Open house tours require reservations and free tickets, simply to manage the number of people going through at any given time. Even though temples are not yet dedicated at the time people are going through, they are still special buildings which command respect and reverence. Those going through should be nicely dressed. The Mormon standard of “Sunday dress” is generally understood to mean white shirt, tie, and slacks for men and modest dresses or skirts and blouses for women. If an individual does not have this clothing available, he or she should still be nicely groomed and wearing the best that he or she has available. They should treat the building and others with respect while going through and should speak in quiet, respectful voices.
During an open house tour, guests are able to see all major rooms where Mormon ordinances are performed. These include the baptistry, the sealing room(s), the endowment room(s), etc. This allows members of the public to see that there are no suspicious, cultish rites performed. They can see that the rooms are beautiful and are made of fine materials, because temples are houses of the Lord, and He deserves the best.
The Boston Temple open house was held from August 29–September 23, 2000. It was dedicated on October 1, 2000, by then-Mormon prophet, President Gordon B. Hinckley. The only time an already dedicated temple would have a second open house is if it went under major renovations. Then it would have a second open house, prior to its re-dedication.
For up-to-date LDS News regarding Mormon temple construction, open houses, and groundbreakings visit the newsroom.
Mormon doctrine teaches that the family can be, and should be, forever. This gives the Mormon family a unique perspective on relationships. While one would always hope that parents would be loving to each other and to their children, and that siblings would be loving towards each other, this is sadly not always the case.
The family seems to be under attack in society as being old-fashioned and outdated. The world is telling us that parents don’t need to be married and that if things don’t work out, then it is better and easier to just give up and start over again with someone else. Mormon doctrine teaches that a marriage should be eternal when performed in the temple. When a couple is married in a Mormon temple, they are married for “time and eternity,” not just “until death do you part.” Though many people seem to believe that they will be with their spouses after they die, no other church actually teaches this doctrine, other than the Mormon Church.
Temples are so important because it is only in them that a Mormon family can be sealed together for eternity. When a couple’s marriage begins in the temple, under the sealing power of the priesthood, all children born to them are sealed to them automatically through the covenants they have already made. If a couple gets sealed after they have children, or if they adopt children later, the children can still be sealed to them, but have to be present in the temple ceremony.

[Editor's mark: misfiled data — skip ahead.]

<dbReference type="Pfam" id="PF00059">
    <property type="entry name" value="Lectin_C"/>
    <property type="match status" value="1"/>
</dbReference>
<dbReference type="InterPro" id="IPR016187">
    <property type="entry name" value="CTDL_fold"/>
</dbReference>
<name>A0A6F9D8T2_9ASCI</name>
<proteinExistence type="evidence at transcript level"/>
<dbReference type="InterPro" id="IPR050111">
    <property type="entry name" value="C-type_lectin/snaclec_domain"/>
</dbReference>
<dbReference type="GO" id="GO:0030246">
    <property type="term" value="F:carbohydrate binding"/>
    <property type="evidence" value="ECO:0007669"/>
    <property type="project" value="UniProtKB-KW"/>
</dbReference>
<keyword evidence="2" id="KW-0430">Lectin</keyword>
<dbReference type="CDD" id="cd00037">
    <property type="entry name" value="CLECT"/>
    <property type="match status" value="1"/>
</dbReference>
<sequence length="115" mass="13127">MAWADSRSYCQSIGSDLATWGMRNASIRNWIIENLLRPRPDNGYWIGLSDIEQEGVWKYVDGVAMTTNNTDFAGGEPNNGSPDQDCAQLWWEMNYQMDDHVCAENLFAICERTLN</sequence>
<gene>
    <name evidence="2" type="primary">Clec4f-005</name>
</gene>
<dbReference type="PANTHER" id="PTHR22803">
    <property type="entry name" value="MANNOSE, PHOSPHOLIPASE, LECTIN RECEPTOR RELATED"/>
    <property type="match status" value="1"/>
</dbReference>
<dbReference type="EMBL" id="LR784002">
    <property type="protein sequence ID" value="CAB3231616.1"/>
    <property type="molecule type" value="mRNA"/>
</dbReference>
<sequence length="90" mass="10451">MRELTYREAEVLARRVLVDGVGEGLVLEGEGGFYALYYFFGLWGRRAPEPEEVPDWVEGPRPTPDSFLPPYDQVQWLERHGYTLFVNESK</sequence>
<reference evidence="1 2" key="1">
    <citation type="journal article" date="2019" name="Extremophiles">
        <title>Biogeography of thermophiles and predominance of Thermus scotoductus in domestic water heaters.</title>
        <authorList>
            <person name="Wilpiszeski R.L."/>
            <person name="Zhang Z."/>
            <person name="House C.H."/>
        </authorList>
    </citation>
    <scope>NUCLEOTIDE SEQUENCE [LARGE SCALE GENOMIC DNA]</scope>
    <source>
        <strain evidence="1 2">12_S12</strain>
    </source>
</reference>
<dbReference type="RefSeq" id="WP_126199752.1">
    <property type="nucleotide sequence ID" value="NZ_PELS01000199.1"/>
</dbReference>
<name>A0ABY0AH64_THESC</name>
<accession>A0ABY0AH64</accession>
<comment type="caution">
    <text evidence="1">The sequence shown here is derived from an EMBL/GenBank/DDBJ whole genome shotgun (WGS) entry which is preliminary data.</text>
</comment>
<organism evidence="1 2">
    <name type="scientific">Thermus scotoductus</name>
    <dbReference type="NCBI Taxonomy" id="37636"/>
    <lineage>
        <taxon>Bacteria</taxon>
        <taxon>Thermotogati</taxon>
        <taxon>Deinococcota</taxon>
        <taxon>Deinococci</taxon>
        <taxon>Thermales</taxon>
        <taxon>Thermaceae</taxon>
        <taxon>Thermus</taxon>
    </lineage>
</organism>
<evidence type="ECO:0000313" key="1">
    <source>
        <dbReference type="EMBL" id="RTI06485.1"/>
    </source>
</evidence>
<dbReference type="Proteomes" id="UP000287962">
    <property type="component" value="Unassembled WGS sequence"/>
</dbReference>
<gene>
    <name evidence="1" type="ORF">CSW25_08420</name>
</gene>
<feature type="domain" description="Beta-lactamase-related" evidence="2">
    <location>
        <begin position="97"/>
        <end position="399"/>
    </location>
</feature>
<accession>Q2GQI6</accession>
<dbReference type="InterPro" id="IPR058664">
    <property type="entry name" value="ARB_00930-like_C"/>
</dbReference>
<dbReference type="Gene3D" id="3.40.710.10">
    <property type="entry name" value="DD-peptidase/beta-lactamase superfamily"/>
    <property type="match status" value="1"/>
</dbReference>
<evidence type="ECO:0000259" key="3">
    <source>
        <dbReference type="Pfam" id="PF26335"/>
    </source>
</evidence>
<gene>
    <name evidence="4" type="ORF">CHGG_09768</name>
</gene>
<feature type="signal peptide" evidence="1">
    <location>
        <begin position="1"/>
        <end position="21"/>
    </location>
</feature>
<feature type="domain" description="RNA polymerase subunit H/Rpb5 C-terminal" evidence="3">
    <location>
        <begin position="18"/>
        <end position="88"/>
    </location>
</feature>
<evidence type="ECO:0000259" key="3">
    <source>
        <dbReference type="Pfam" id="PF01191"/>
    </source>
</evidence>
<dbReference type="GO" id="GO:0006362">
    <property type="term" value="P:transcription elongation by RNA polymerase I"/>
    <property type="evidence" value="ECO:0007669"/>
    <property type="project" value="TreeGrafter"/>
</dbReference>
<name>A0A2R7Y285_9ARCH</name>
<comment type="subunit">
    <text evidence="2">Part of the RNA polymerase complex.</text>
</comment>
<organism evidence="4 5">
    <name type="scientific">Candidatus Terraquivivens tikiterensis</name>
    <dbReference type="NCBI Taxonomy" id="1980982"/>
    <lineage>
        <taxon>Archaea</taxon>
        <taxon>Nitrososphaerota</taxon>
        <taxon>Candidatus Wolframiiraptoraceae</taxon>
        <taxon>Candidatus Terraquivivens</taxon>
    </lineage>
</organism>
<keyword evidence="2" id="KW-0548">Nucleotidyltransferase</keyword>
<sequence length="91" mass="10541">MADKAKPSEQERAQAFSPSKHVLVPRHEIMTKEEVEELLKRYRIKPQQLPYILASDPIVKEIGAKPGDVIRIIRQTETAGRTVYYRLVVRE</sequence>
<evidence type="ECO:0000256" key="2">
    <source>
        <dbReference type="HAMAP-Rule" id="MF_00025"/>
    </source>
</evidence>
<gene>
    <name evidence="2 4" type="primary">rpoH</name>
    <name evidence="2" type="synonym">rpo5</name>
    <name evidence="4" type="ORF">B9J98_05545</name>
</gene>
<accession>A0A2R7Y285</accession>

With an eternal perspective, parenting and Mormon family relationships become much more important than anything else in our lives. We should nurture and strengthen each other, make sure our spiritual needs are met as well as our physical and emotional needs.
Though there are certainly Mormon families who do have problems, who do struggle with such things as abuse, abandonment, and worse, these things are always due to individuals’ choices. Mormon doctrine is very clear on how serious the sins are which tear a family apart.
Mormons believe that men and women have unique, but complementary, attributes and characteristics which are both essential for raising a family in the best possible environment (“The Family: A Proclamation to the World“). This is why mothers are encouraged to stay home with their children when possible, rather than pursue a career. Children need this love and guidance as a foundation in their lives, and mothers can give a type of love and understanding that men are incapable of. The opposite is also true, however. Men have their own contributions which no mother can give. This is why the Mormon Church is opposed to same-sex marriage.
Families are units of eternity and should be treated and protected as such. We should cherish our families and do all we can to build them up and to strengthen them.
Mormon doctrine teaches that all members should pay a tithe to the Lord. A tithe is defined as 10 percent of one’s increase. This was an ancient law, which is referenced in the Old Testament when Abraham went to pay his tithing to Melchizedek (Genesis 14:18–20). The law of tithing was restored when the fullness of the gospel of Jesus Christ was restored through Joseph Smith (Doctrine and Covenants 119).
The law of tithing is a serious enough commandment that it is a requirement for one to be worthy to enter the temple of God. The funds from tithing do not go to the clergy of the Church. All Mormon clergy serve on a volunteer-type basis. All time and services are donated, and no funds are received in compensation. Tithing funds are used to help build and maintain church meetinghouses, temples, and other facilities. Tithing is also used in part for missionary support and for the educational and welfare programs of the Mormon Church.